Once Again, Kepler is Reshaping Our Understanding of Planets
Source Newsroom: Kavli Foundation
Newswise — This has been a good year for Kepler, NASA’s planet-hunting satellite telescope.
Last week, a team of astronomers announced they had discovered a planet that orbits two stars – a discovery that already has the field rethinking how planets are formed. And earlier this year, it was announced there are hundreds of possible planets in a small region of the Milky Way Galaxy, including 20 that have already been confirmed. Planets are also being found in a diversity of solar systems. All of this possible because of Kepler.
Three prominent researchers – Jack J. Lissauer, NASA’s Ames Research Center; UC Berkeley’s Geoffrey W. Marcy; and MIT’s Sara Seager – recently discussed how Kepler’s discoveries are reshaping thinking about exoplanets. Among the topics: whether scientists need to revisit what they regard as the “habitable zone” in a planetary system – the distance from a star where liquid water on a planet can exist.
"People who introduced the concept of the habitable zone defined it as the region at a certain distance from a star where a planet that is like Earth, with a similar greenhouse effect, would have liquid water on its surface," said Lissauer, space scientist in the Space Science and Astrobiology Division at NASA's Ames Research Center in Northern California, and a co-investigator on the Kepler space telescope mission. "[But] there can also be planets that are not in this definition of the habitable zone which could be potentially habitable worlds."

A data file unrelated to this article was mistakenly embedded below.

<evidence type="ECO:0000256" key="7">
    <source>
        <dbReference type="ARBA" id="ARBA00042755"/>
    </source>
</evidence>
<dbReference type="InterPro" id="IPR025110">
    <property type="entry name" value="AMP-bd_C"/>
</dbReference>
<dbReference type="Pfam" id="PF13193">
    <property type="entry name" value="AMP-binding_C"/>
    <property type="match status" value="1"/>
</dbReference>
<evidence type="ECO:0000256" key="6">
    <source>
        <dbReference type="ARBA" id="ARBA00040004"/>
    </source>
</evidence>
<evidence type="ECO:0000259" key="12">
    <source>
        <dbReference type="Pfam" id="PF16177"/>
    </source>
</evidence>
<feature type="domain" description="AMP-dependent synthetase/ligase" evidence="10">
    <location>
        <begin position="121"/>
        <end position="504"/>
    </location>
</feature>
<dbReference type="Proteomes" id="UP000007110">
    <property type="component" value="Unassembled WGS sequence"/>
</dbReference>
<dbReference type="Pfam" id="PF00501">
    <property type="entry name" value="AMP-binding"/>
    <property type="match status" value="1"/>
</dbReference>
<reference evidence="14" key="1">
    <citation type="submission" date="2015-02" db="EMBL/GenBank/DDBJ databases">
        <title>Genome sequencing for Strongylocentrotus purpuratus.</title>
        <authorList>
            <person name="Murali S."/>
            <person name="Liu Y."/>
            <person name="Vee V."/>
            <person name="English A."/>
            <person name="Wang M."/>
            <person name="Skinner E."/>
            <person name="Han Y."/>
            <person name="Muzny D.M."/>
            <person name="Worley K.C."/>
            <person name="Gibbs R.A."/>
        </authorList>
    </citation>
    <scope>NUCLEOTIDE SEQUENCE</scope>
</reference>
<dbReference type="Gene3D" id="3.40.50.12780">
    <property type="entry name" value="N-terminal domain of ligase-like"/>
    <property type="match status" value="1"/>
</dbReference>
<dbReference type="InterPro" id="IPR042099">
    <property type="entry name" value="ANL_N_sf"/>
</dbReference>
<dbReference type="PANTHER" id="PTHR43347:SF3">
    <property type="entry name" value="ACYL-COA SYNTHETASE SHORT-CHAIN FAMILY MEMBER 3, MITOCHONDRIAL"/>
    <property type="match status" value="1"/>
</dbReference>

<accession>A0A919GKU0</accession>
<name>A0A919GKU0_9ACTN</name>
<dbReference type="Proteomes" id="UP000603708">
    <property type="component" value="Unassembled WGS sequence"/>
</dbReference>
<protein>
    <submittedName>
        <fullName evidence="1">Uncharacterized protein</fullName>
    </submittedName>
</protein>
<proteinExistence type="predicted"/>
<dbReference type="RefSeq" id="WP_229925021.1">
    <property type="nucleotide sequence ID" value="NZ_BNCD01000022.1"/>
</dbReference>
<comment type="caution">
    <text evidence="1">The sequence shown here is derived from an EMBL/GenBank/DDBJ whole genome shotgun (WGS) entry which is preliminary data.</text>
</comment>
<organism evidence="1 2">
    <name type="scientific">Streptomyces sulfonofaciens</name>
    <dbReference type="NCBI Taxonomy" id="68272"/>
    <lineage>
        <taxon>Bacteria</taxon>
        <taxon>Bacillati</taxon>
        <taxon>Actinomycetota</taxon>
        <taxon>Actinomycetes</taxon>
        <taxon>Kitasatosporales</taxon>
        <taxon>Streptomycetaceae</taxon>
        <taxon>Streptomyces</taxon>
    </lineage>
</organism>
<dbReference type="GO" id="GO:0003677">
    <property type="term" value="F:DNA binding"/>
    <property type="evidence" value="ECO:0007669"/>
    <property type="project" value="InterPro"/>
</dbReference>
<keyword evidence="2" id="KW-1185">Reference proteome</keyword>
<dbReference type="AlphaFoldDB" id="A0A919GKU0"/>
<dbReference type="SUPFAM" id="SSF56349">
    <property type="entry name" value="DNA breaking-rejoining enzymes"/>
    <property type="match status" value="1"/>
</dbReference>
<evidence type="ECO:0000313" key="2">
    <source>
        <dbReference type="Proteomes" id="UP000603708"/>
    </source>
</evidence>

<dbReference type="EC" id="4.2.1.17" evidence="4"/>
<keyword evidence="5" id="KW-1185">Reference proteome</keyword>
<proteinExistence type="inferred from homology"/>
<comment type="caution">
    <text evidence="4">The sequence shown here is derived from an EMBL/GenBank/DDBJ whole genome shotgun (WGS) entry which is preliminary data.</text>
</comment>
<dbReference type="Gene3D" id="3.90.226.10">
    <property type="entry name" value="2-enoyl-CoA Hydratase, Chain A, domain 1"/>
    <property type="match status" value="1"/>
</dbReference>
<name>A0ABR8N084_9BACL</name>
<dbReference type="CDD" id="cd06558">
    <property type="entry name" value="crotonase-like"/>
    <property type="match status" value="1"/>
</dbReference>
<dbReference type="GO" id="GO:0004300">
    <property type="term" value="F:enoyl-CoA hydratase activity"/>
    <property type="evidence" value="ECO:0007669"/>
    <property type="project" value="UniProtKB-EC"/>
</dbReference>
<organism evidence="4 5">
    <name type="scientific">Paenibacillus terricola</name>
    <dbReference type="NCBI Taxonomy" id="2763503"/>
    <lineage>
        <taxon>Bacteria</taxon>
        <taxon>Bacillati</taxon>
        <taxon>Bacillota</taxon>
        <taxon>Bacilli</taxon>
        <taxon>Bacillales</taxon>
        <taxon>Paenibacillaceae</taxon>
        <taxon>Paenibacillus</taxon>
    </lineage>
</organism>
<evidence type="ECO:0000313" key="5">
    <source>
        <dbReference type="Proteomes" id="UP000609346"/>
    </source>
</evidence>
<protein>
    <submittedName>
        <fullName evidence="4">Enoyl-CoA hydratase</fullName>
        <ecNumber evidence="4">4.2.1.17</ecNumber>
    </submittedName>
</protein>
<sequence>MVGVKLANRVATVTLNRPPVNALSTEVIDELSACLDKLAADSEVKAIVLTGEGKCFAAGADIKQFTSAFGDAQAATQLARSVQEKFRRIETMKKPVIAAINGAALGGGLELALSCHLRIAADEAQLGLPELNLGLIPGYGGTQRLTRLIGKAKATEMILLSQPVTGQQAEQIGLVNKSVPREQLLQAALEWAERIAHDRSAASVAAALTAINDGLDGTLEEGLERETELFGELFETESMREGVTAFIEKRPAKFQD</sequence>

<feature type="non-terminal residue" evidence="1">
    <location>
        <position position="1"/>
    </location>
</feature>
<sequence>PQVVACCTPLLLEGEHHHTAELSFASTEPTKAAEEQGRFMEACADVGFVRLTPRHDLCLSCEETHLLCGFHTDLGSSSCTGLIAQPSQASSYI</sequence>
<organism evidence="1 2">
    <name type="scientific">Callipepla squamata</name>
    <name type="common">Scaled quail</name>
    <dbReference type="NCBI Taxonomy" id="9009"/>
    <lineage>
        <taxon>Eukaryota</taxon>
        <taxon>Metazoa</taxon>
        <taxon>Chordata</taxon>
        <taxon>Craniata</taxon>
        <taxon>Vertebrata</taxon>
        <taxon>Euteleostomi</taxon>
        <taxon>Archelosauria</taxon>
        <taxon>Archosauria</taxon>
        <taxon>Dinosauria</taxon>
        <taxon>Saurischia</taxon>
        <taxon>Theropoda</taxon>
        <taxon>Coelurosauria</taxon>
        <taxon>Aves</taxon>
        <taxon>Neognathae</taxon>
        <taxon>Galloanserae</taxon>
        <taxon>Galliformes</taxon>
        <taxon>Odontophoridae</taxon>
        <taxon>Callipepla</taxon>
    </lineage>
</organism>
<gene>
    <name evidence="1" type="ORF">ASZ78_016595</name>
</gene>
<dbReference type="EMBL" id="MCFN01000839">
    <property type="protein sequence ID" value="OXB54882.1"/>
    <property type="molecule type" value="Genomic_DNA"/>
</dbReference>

“The diversity of exoplanets has really forced us to reconsider what the habitable zone really is,” said Seager, professor of Physics and the Ellen Swallow Richards Professor of Planetary Science at the Massachusetts Institute of Technology and faculty member at the MIT Kavli Institute for Astrophysics and Space Research. “For example, some super-Earths are massive enough that they could retain a different atmosphere than we have on Earth. These super-Earths may hold on to the light gases -- hydrogen or hydrogen and helium. In this case, if they have a massive atmosphere they could have a massive greenhouse effect. This could actually increase the range of the habitable zone in a planetary system.”
Marcy agreed. “We have very Earth-centric views of what conditions are necessary for life…. [b]ut we now know there are many other types of planets, maybe even moons around planets, where there could be the conditions necessary for life,” said Marcy, professor of astronomy at the University of California, Director of U.C. Berkeley's Center for Integrative Planetary Science, and a co-investigator on the Kepler space telescope mission. “So we’re beginning to broaden our perspective about what types of planets and environments might be suitable for life.”
The complete dialogue is available at: http://www.kavlifoundation.org/science-spotlights/astrophysics-exoplanets-milky-way